Ancient history

The man

(Poissy, 1214 - Tunis, 1270.) King of France ( 1226-1270). Son of Louis VIII and Blanche of Castile. His reign was one of the most prestigious in our history, to the point that the 13th century was called the "century of Saint Louis".
King at the age of twelve, after the sudden death of Louis VIII, he strongly under the influence of her mother who exercised the regency during her minority until 1235. Energetic and authoritarian, Blanche de Castille was immediately put to the test by a series of aristocratic revolts inspired essentially by Pierre* Mauclerc, with the support of King Henry III of England. But she overcomes it. After having been forced to sign a first truce in 1231, Mauclerc had to submit in 1235 and, the same year, Henri III also accepted a new suspension of arms valid for five years. For his part, Count Raymond VII* of Toulouse, champion of Languedoc independence, had to sign in April 1229 the Treaty of Paris which ensured the extermination of the Albigensian heresy in Languedoc, provided for the marriage of his only daughter Jeanne with Alphonse de Poitiers, brother of the king, and confirms the annexation to the royal domain of the seneschalses of Nîmes-Beaucaire and Béziers-Carcassonne.
Thus, when the "lease" of Blanche of Castile ends in right, she leaves to her son a pacified kingdom. The great vassals, so threatening eight years ago, are reduced to obedience.

In addition to the seneschalses of Beaucaire and Carcassonne, the royal domain was increased by four fiefs, purchased from the Count of Champagne. The King of England is struggling to recover from two unfortunate campaigns. Finally, the marriage, in 1234, of the young king with Marguerite, daughter of the count of Provence Raymond Bérenger IV, vassal of the empire, extended the influence of the dynasty in the Rhone valley. Although her regency officially ended in 1235, Blanche de Castille, a somewhat abusive mother, nevertheless remained all-powerful at Court until her death. Out of filial pity, Louis IX will remain in a state of perpetual minority.

Literature, sculpture and miniature left portraits of Saint Louis halfway between traditional idealization and nascent realism. Two of these documents are particularly instructive:the History of Saint Louis de Joinville, written for the purpose of edification for his successors, but which has left us a human and living portrait of the sovereign, and the testimonies collected in view of his canonization by Guillaume de Saint-Pathus, confessor of Queen Marguerite.

Through these testimonies, the personality of Saint Louis appears full of contrasts. He is a king-knight, tall, thin, blond, to whom his grandmother Isabelle transmitted the renowned beauty of the princes of the house of Hainaut. But he is in failing health, further aggravated by ascetic practices. Not only does he lead a very frugal life, but he daily imposes the most austere abstinence and mortifications on himself (he wears a hair shirt).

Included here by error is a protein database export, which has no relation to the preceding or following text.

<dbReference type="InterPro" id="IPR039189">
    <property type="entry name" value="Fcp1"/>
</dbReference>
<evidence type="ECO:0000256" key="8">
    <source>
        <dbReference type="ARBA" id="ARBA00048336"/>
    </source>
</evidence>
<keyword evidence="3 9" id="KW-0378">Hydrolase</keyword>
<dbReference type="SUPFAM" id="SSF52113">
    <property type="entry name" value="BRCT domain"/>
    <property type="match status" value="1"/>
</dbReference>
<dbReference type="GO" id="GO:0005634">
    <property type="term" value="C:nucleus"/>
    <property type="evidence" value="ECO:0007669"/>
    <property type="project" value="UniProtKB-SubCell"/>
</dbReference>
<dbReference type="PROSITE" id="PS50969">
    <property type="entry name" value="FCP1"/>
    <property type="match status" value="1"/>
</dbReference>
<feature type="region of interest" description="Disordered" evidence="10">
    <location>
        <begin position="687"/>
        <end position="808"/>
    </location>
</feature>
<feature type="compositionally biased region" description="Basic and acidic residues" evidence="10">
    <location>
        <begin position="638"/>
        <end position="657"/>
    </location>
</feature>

His extreme piety, which is above all the desire to conform his actions to the teachings of God, religion and the Church, goes far beyond simple religious practices. His moral and religious concerns are intense. He meditates frequently on Christian doctrine and finds in the Dominicans and Franciscans directors of conscience attuned to his religious sensibility.

Thirsting for charity, he attached great importance to works of mercy, having food distributed to the sick, beggars, lepers, multiplying the hospital foundations in Paris and the surrounding area (Filles-Dieu for prostitutes, Quinze-Vingts for the blind, the hospitals of Pontoise, Vernon, Compiègne for the sick).
But he is not content to do good.
In an ascetic spirit of 'humility, he prefers, among the good works, the most repugnant, and obliges himself to wash and kiss the "gritty and horrible" feet of the dirtiest beggars whom he invites daily to his table.
These practices are not always understood by his subjects. Many will criticize him for being "the king of the monks and even a plaything in their hands.
In fact, his natural goodness, which contrasts with the indifference he shows towards his children and wife, past the first years of their marriage, is not accompanied by weakness.
his mother, his father and his grandfather Philippe Auguste. Likewise, if he is peace-loving, he is determined to “stab the sword in the belly” of the die-hard enemies of religion:infidels and Jews. Finally, if he shows himself to be the loving son of the Holy Church, he is no less very concerned about the royal prerogative in the face of the clergy and the papacy. (But he never wrote the so-called Pragmatic Sanction of 1269, fabricated from scratch in the fifteenth century with a view to giving that of Charles VII a venerable precedent.) He ultimately sought to be a Christian prince realizing the ideal defined by the Mirrors for princes, a genre very fashionable in the Carolingian era - Charlemagne was one of its models - and which was reborn in a more "moralizing" form in the 13th century.

Previous Post
Next Post